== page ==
Biologists have been relocating healthy Tasmanian devils to a new home on Maria Island, because there's a chance they may be wiped out in their native home of Tasmania. The culprit is two very frightening words: contagious cancer.
Biologists first encountered the cancer in the late 1990s. The tumors grew on the devils’ faces or inside their mouths, and within six months the animals were dead. The first cases appeared in eastern Tasmania, and with each passing year the cancer’s range expanded westward.
When scientists examined the cells in the tumors, they got a baffling surprise. The DNA from each tumor did not match the Tasmanian devil on which it grew. Instead, it matched the tumors on other devils. That meant that the cancer was contagious, spreading from one animal to another.
There are only a few reports of humans developing cancer from other people’s tumors hidden in transplanted skin or other organs. Only one other example of contagious cancer is known from the natural world, a tumor in dogs.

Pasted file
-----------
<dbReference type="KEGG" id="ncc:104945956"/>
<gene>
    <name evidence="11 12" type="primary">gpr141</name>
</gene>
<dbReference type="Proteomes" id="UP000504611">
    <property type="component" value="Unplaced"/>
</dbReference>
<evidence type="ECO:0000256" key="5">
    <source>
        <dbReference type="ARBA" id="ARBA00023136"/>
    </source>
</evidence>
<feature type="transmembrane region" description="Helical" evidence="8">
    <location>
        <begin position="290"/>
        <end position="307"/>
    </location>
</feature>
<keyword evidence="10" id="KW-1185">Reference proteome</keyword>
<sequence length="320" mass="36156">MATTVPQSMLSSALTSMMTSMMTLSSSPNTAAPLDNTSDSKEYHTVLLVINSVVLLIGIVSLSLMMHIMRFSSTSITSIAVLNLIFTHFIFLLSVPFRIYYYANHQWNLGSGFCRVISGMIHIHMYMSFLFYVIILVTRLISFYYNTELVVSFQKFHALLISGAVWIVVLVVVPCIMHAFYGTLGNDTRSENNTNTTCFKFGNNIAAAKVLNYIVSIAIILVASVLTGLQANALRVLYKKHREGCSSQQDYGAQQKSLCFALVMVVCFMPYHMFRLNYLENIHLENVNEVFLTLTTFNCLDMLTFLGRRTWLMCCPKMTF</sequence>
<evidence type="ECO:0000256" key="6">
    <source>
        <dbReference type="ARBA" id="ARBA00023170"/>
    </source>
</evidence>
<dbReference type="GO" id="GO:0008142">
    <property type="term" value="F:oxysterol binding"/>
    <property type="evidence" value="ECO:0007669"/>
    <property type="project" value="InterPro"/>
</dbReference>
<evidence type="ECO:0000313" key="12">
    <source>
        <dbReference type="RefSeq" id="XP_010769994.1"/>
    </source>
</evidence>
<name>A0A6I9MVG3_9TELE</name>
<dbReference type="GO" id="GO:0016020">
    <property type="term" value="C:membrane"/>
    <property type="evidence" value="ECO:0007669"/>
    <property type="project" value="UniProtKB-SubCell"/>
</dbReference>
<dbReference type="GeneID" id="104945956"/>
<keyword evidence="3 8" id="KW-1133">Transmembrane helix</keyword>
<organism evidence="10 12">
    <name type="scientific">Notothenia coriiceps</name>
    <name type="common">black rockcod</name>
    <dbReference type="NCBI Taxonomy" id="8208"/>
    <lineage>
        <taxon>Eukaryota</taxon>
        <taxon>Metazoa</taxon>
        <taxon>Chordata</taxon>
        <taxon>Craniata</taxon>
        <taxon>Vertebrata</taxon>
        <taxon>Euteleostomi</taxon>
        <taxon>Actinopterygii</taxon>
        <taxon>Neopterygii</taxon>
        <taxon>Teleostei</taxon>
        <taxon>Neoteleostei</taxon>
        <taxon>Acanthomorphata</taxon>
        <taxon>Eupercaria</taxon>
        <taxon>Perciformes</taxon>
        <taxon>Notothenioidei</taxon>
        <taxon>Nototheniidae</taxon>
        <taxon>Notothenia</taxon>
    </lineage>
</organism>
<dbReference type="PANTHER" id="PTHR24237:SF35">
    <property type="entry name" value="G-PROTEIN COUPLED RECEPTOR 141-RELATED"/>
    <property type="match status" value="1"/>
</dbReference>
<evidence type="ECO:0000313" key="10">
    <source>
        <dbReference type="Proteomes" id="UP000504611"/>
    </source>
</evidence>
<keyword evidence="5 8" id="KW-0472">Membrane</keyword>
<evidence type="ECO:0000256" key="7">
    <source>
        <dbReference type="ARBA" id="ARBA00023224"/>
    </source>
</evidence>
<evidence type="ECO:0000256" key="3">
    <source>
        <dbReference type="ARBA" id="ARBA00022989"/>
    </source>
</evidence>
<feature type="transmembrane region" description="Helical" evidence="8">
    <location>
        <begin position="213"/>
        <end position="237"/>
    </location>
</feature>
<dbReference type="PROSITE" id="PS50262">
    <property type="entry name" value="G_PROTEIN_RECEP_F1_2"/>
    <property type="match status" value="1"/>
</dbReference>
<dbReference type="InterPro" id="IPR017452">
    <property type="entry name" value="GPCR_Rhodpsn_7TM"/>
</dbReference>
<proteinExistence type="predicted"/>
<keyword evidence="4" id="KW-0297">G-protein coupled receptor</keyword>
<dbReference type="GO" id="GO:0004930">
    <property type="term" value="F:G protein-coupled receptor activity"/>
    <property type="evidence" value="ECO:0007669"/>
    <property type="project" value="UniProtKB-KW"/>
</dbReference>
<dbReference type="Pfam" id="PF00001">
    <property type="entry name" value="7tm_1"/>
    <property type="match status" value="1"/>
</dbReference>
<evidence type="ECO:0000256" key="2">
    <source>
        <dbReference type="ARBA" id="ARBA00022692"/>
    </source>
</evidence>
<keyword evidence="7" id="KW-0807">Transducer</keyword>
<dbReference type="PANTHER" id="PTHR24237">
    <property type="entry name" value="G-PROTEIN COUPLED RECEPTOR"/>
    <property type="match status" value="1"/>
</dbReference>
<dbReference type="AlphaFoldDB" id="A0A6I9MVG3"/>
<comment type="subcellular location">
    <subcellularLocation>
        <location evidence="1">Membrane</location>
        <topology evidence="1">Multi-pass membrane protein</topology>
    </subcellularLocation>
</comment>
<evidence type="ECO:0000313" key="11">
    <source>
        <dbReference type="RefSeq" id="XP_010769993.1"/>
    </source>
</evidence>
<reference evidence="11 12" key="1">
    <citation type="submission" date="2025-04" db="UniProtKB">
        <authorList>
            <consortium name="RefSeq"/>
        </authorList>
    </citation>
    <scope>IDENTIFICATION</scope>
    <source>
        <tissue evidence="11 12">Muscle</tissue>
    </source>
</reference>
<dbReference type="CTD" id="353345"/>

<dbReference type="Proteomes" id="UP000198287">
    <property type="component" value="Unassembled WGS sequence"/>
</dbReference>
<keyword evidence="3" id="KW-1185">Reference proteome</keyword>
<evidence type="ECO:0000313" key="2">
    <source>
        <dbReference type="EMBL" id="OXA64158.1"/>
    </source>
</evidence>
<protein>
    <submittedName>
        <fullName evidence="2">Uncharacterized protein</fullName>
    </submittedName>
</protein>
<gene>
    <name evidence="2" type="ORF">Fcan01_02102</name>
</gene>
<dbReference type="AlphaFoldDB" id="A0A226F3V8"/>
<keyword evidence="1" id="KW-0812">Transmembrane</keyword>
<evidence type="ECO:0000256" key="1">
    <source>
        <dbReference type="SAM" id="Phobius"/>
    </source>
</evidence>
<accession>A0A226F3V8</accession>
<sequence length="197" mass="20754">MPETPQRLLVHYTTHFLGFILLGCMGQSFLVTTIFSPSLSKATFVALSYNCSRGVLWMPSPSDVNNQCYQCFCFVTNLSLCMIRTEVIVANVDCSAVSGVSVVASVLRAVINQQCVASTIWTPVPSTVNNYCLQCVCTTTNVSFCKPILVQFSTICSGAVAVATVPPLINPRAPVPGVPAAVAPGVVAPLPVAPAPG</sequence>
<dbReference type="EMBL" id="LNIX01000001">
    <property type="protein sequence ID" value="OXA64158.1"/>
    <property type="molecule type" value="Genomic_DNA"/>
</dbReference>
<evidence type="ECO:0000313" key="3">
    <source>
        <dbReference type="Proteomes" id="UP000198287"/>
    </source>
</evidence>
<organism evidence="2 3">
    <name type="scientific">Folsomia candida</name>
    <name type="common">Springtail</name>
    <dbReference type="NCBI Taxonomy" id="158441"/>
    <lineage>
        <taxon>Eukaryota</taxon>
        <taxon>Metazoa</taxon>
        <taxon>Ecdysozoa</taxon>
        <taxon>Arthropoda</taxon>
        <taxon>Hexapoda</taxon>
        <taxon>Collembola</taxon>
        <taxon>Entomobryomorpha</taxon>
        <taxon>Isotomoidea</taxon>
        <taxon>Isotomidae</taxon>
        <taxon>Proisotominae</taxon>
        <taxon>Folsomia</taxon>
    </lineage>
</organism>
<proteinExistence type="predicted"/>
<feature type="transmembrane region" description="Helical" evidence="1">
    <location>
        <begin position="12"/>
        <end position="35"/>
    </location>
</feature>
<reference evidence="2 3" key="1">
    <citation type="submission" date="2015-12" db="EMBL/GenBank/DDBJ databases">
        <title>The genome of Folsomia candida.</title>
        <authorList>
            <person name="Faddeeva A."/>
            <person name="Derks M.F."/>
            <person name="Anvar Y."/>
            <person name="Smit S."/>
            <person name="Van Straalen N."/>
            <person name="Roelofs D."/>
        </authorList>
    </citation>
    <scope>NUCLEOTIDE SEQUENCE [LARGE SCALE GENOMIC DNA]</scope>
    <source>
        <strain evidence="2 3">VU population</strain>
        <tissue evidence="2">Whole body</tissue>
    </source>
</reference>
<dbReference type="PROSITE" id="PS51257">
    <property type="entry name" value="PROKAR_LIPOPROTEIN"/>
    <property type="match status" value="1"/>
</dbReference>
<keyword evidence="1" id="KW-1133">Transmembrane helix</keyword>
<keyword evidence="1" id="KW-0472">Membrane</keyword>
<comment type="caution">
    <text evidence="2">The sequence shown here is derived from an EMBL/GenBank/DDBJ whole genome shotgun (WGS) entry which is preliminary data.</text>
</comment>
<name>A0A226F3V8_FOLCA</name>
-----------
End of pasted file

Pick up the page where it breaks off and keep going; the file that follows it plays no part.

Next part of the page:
It is thought that the cancer spreads when the marsupials bite each other's faces, transferring the cancer cells into the new host's bloodstream. And this particular cancer is still evolving, showing evidence of thousands of mutations. They don't know which one caused it to become a contagious cancer, but somewhere along the line, the malignant cells learned to bypass the devil's immune system. Carl Zimmer tells us more about these devastating genetic developments at the New York Times. Link -via The Loom
(Image credit: Flickr user Arthur Chapman)
Previously: Tasmanian Devils Face Extinction
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